How I am trying to care for the Environment (#Write31Days)

I originally called this post “How Christians Can Care For The Environment.” Grand but misleading, it makes me sound like an expert when what I really am is someone who has taken some teensy baby steps, and is looking for encouragement and incentive to do more to take care of the earth.

I can’t remember exactly when I started to care about the environment (possibly the season when I became less dogmatic about the end times.) I probably started with recycling, which I still do faithfully even though lots of stuff put in recycling ends up in landfills. Recycling gets more attention and focus, but I’m learning that reducing and reusing are where the real earth care lives.

I began seriously considering the amount of waste our family produces about 5 years ago when I participated in a group centered around 7: An Experimental Mutiny Against Excess, a life-changing book describing Jen Hatmaker’s experience doing month-long fasts in 7 different areas of excess.  I highly recommend not just reading it: Gather a group and do it together.

In the Spring of 2014 my friends and I dragged our families through 2 weeks of REDUCING, cutting down our waste and contribution to landfills.  I learned a lot from friends in the group who are much more environmentally conscious than me. One friend was even willing to try out “family cloth“. (She was the pretty hard core and even she didn’t last with this. I was unwilling to even try, and Matt still teases me about family cloth any time I mention environmentalism or waste reduction.)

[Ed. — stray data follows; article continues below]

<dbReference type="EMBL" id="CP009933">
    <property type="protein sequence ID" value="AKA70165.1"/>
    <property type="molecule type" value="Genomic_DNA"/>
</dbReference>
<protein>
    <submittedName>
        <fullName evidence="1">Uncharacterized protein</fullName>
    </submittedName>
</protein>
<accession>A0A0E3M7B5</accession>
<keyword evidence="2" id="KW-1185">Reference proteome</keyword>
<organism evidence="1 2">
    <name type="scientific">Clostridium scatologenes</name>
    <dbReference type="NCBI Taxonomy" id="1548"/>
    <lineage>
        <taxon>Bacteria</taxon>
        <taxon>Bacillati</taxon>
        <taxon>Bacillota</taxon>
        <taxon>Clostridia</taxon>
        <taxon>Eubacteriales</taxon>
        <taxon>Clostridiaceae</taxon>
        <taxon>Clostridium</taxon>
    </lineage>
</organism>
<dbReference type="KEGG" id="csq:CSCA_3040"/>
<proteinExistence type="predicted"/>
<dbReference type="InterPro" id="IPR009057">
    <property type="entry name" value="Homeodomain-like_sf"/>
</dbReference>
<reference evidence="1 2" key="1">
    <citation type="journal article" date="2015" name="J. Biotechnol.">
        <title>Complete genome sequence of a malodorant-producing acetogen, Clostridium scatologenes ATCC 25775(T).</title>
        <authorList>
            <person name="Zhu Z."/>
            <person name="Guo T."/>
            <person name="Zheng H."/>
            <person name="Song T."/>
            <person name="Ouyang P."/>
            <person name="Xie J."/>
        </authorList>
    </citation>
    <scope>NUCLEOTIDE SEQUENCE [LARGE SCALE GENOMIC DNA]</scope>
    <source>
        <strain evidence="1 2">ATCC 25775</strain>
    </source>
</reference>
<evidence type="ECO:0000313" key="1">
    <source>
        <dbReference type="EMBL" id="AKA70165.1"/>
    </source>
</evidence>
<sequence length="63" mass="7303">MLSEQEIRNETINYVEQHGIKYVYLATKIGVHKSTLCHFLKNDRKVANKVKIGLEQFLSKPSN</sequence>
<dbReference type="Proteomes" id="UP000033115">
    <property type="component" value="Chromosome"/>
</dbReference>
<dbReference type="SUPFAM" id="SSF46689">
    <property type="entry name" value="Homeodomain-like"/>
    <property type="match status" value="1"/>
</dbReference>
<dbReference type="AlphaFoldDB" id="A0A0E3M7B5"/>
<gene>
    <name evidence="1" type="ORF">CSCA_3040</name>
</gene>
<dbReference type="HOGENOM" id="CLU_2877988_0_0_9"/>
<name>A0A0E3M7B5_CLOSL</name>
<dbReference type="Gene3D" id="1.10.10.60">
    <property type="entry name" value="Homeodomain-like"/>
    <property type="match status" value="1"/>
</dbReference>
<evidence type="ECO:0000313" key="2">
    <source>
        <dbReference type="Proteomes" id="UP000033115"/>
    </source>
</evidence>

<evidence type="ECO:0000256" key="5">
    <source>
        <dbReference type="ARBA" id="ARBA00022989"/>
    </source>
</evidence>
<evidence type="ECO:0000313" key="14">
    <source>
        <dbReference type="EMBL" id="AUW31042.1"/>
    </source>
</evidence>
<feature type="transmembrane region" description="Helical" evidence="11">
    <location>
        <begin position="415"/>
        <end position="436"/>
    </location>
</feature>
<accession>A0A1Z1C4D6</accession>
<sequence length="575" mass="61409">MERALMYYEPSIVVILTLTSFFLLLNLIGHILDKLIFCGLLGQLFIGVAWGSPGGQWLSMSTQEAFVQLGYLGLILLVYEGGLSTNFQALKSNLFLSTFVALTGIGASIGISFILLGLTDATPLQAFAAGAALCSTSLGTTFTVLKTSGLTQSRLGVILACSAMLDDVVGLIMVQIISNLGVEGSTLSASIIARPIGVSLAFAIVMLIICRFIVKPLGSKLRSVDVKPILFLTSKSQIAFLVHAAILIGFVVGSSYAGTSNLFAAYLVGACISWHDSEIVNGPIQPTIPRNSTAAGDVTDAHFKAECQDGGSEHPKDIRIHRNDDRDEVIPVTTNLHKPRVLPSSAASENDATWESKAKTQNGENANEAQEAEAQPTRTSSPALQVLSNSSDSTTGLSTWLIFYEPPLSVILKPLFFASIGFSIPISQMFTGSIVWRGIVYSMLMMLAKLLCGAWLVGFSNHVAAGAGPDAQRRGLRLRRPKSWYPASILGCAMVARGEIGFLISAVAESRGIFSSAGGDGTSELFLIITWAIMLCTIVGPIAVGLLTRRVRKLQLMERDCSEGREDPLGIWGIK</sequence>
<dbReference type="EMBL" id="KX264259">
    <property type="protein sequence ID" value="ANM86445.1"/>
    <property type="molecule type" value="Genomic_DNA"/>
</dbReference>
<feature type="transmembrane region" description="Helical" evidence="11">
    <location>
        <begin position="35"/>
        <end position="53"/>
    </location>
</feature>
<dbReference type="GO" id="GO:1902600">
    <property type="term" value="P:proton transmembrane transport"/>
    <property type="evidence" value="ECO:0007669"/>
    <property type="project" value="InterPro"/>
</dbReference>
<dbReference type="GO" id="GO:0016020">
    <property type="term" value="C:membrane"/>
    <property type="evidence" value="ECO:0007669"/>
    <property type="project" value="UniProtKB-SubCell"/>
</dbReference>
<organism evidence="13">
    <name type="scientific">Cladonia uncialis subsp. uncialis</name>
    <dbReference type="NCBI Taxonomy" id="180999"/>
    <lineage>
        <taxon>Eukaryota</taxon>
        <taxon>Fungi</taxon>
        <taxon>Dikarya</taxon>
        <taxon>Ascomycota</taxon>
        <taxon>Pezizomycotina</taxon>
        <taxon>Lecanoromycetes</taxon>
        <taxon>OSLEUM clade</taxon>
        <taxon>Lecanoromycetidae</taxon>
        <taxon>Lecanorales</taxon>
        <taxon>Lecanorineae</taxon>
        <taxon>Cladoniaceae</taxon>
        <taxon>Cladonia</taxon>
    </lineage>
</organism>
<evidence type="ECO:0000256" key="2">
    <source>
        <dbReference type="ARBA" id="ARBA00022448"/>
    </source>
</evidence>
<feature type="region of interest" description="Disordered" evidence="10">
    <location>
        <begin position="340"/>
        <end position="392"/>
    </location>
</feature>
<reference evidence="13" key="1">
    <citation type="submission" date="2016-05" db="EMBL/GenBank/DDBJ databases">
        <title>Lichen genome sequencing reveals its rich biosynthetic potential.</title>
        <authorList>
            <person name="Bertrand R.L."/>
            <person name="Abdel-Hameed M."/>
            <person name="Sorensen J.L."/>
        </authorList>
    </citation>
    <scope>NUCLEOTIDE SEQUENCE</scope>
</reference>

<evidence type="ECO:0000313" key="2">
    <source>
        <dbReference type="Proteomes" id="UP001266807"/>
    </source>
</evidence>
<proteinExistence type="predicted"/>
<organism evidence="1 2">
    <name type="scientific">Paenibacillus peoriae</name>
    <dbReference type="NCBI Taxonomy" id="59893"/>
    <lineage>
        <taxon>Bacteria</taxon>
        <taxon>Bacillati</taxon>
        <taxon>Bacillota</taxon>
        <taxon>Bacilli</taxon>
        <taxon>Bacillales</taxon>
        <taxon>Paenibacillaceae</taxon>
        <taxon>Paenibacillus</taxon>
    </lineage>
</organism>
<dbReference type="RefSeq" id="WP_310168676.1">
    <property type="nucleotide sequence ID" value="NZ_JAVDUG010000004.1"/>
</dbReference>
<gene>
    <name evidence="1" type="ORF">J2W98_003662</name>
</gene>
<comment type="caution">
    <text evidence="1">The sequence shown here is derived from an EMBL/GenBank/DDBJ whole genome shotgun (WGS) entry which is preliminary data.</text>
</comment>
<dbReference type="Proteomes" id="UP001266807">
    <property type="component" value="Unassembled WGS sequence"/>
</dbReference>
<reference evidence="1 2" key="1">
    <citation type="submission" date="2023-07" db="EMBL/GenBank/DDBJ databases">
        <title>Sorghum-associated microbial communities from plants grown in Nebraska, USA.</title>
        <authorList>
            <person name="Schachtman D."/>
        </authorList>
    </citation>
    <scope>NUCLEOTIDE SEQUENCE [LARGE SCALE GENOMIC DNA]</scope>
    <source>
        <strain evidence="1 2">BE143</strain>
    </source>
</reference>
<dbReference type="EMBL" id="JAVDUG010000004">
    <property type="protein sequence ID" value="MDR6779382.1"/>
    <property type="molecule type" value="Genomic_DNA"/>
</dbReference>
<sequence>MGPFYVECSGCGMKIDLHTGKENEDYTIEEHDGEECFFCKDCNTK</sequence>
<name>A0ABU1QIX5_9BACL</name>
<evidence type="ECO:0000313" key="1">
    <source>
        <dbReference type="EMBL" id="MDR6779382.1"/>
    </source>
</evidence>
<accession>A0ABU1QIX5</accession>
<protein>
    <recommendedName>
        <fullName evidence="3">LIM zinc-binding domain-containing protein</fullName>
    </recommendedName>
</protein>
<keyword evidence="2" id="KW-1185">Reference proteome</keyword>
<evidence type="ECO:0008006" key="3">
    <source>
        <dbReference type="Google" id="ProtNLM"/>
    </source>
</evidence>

What I was willing to try & have mostly stuck with:

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Christians should care more about…The Environment (#Write31Days)

I became a Christian in a wonderful Texas church with a firm stance on the end times: Jesus is going to rapture His church, beginning 7 years of tribulation during which the earth will be purged of evil, and after which He’ll establish the Millennial Kingdom bringing in a new heaven and a new earth.

I stopped fighting about end times theology a long time ago, but I feel pretty strongly about one of the results of this widespread belief among God’s people: Since it’s “all going to burn”, we don’t have any responsibility to care for the earth.

I’m embarrassed to think about how eye-rolly I used to be about people who cared about the environment, thinking only hippies cared about recycling, reducing, and reusing. Continue reading